Pripegala is a god of the Polabian Slavs, mentioned in a 1108 letter by the Magdeburg Bishop Adelgot, calling for a battle against the pagan Veleti. Among the images of Slavic crimes and atrocities contained in the document was a description of the worship of a god named Pripegala, juxtaposed with the Greek Priapus:

The most fanatical of them say, whenever they wish to divert themselves at feasts, "our Pripegala—they yell ferociously—wants heads, therefore must we perform sacrifices". Pripegala, as they call him, is a lewd Priapus and Belphegor. Thus, after slaughtering the Christians before the alters of their idolatry, they fill the basins with human blood and, howling with terrifying shrieks, say: "Let us make this a day of joy, Christ has been vanquished, the victorious Pripegala has triumphed".[1]

Latin original text
Phanatici autem illorum, quotiens commessationibus uacare libet, ferus in dictis capita, inquiunt, uult noster Pripegala, huiusmodi fieri oportet sacrificia. Pripegala, ut aiunt, Priapus est Beelphegor impudicus. Tunc decollatis ante prophanationis sue aras Christianis crateras tenent humano sanguine plenas et horrendis uocibus ululantes, agamus, inquiunt, diem leticie, uictus est Christus, uicit Pripegala uictoriosissimus.

There is general agreement that the notation Pripegala is distorted and many scholars have proposed their own reading. The contemporary transcript is read as Pribyglav/Pribyglov. The analysis shows that the Slavic cluster *Prib- in medieval German Latin is rendered as by Prib, cf. Pribe, Pribizlav, or by Prip, cf. Pripslaff "Polish given name Przybysław", Pripgnewe, Pripignewen "Przybygniew". The Slavic vowel ⟨y⟩, on the other hand, was written as the letter e, as it was often done when writing Polish names. The last element of the theonym, -gala, should be read as an element -glov or -glav, which was reduced to -gla as a result of the adaptation of this element to the phonetics of the Low German language, and then expanded with the vowel ⟨a⟩ to avoid a consonant cluster that would be difficult to pronounce for foreigners. Thus, the theonym would consist of the Proto-Slavic stem *priby-[lower-alpha 1] "to increase, to arrive" and *golva "head" and literally meant "let there be more heads", "gainer of heads", "one to whom heads arrive", etc.[2][3] Michał Łuczyński reconstructs Proto-Slavic form as *Pribyglovъ.[2]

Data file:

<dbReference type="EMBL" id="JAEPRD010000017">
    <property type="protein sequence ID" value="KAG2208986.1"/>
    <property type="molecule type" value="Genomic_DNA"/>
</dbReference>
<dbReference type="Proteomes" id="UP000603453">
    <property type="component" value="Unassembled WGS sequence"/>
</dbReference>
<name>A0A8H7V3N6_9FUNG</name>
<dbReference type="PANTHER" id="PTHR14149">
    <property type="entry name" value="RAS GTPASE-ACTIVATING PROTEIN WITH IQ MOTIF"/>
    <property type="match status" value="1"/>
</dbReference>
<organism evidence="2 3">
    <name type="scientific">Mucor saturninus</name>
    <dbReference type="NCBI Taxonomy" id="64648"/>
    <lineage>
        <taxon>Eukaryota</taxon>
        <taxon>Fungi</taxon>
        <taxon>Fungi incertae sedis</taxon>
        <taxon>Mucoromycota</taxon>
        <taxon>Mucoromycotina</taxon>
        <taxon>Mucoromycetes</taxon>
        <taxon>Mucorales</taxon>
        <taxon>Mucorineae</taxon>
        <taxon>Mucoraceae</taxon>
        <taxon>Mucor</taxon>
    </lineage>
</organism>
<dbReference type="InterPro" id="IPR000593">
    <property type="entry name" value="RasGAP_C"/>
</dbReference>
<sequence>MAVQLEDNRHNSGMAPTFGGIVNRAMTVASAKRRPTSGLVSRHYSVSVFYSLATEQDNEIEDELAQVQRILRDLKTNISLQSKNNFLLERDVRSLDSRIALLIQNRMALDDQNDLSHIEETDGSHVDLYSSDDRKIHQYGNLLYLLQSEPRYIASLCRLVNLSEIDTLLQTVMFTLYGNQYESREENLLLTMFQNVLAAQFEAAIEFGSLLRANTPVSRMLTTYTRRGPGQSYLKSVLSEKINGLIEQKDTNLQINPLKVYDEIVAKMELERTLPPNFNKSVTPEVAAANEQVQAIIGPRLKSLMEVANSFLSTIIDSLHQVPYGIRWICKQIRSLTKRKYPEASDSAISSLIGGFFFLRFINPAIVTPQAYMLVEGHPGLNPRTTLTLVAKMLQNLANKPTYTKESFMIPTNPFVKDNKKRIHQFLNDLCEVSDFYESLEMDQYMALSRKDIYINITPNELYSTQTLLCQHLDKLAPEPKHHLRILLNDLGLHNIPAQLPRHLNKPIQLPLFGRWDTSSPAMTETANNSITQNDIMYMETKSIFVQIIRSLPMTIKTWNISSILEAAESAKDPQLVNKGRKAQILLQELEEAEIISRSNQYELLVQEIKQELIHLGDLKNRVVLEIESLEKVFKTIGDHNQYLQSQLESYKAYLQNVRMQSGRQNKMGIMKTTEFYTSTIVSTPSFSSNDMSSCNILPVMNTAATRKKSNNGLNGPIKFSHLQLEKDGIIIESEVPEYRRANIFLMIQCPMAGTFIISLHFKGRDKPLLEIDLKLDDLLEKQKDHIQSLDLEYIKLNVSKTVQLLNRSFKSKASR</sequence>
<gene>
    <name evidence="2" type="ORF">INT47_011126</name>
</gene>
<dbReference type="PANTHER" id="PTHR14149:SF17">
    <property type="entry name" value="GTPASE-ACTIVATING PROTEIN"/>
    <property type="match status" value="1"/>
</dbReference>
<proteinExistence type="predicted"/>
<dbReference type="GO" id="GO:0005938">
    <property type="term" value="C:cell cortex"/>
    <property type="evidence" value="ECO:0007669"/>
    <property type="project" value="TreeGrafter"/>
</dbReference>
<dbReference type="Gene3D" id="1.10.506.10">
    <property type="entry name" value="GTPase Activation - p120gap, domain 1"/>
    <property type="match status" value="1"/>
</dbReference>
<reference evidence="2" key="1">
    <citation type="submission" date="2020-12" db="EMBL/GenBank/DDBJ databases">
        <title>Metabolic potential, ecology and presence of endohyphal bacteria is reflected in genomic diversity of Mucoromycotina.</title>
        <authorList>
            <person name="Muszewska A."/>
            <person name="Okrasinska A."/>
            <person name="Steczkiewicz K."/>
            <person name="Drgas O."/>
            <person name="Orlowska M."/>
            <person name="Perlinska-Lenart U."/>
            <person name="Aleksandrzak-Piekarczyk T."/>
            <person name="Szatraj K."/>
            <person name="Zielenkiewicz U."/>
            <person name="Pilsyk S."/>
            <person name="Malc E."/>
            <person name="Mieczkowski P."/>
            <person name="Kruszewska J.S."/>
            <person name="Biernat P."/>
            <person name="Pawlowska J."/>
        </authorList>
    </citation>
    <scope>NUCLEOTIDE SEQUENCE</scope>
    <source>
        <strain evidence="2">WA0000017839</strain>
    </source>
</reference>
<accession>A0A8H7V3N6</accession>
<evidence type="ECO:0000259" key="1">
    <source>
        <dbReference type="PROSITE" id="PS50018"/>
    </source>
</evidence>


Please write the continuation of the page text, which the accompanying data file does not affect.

Aleksander Brückner also originally read the first stem as Prib-, and reconstructed the whole theonym as Przybychwał (second stem from chwała "praise, glory"). He eventually abandoned this reading, however, and decided that Pripegala was a corrupted notation of the theonym Triglav.[4] However, this interpretation is incorrect, as there is no evidence that the Slavic ⟨p⟩ is written with a t in German records.[5] Some researchers have tried to read the transcript as Przypiekało, Připekal, Prepiekal, Przypiekała, Pripekało, etc. "scorching sun" from the verb *pripěkati "to scorch".[6]

According to Michał Łuczyński, Pribyglav was an epithet or synonym of Svarozhits. This is supported by the fact that in the temple of Svarozhits-Radogost in Rethra, which was the main sanctuary of the Veleti, sacrifices of human heads were accepted, e.g. in 1066 the bishop of Mecklenburg John was sacrificed to him in this way. An additional argument may be that Svarozhits is often interpreted as a sun god, and beheadings in India and among the Celts were associated with sun worship.[7]

According to Serbian philologist Aleksandar Loma, the only attestation of this theonym from outside the Polabian area would be the Serbian village of Privina Glava. According to legend, the monastery there was founded in the 12th century by a lord named Prib or Priv, however, the oldest reference to the village, from the Turkish census of 1566/1567, records the name Pribiglava. The modern name Privina Glava is therefore probably a distortion, split into two parts, cf. 16th-18th century records with the toponym Gologlava, and the modern name Gola Glava.[3]

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